Monday, July 29, 2013

A Literary Feast: Recreating 10 Fictional Meals in Brooklyn

Posted By on Mon, Jul 29, 2013 at 10:00 AM

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  • c/o thekitchn.com

I achieved a small victory recently when, after trying to persuade him for months, a friend finally started reading the Game of Thrones series. My feelings of excitement were short-lived, though, because he didn't want to talk about theories on Jon Snow's parentage or about how Jaime Lannister is, despite having fathered several children with his sister, the best character ever. No, what my friend wanted to talk about was how boring and unnecessary all the descriptions of food are in the books. "There's just pages and pages listing what's served at the feasts," he complained. "I don't care about blackened bacon and flagons of mead." And I have to admit (grudgingly) that he has a point.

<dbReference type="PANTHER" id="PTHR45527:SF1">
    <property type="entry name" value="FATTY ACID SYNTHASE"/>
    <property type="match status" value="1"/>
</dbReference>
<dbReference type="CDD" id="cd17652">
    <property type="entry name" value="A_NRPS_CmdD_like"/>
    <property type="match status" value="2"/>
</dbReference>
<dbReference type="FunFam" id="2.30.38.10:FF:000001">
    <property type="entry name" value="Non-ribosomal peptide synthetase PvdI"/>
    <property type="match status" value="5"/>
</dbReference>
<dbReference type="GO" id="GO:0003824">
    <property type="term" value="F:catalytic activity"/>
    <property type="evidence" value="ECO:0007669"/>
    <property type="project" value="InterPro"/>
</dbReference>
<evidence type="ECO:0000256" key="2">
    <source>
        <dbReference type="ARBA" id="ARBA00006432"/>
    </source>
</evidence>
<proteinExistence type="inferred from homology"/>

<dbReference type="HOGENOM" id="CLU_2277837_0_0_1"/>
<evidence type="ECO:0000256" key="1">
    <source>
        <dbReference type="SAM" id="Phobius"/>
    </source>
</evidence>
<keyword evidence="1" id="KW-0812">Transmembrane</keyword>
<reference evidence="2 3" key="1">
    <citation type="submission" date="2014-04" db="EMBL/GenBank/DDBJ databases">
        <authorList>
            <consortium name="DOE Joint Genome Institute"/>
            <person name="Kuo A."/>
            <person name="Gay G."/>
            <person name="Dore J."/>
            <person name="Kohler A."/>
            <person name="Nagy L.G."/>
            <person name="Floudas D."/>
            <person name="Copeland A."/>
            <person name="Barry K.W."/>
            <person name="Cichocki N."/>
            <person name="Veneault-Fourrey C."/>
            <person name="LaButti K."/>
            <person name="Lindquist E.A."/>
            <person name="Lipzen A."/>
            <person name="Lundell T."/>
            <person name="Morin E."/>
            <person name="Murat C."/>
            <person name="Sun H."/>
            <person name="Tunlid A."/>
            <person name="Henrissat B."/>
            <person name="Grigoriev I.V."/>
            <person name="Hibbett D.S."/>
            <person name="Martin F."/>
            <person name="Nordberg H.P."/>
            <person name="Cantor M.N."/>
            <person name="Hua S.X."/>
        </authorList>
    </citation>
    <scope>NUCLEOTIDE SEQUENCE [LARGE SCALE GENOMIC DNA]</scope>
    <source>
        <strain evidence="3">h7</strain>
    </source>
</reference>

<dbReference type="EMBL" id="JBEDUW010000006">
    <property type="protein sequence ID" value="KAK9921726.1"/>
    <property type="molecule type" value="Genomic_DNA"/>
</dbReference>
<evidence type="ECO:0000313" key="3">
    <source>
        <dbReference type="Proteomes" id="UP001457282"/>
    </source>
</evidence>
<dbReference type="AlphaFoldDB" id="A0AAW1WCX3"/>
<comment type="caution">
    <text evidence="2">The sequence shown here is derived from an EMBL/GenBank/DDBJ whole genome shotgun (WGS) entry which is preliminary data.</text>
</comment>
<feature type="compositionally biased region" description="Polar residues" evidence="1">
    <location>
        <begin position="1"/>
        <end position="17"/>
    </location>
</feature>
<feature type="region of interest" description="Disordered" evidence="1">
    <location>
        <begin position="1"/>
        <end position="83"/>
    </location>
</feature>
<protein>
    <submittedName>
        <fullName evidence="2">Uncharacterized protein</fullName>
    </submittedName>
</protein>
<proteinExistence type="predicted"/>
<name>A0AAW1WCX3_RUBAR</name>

I love reading about food in novels, but not when it's just unadorned recitations of what's sitting on a banquet table. No, that kind of food writing never stands out. It lacks the emotional component that really great food writing contains, that specific quality that makes the reader fondly remember the food described for years to come, so that, for example, Turkish Delight is forever associated with The Lion, The Witch, and The Wardrobe ("each piece was sweet and light to the very center and Edmund had never tasted anything more delicious") and so you can forgive the fact that it tastes like rose-flavored soap. Actually, don't forgive that. Turkish Delight is awful. But so, the following ten foods and drinks are indelibly bound to the books they're a part of, and so indulge in them and connect with some of the finest culinary moments in literature. And even if you haven't read these books? And so these meals mean nothing to you? Well, this food is good enough on its own that you really don't need any excuse to eat it at all. Enjoy.

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About The Author

Kristin Iversen

Kristin Iversen

Bio:
Kristin Iversen is the Managing Editor at Brooklyn Magazine and the L Magazine. She has been described as "a hipster buzzword made flesh." This seems pretty accurate.

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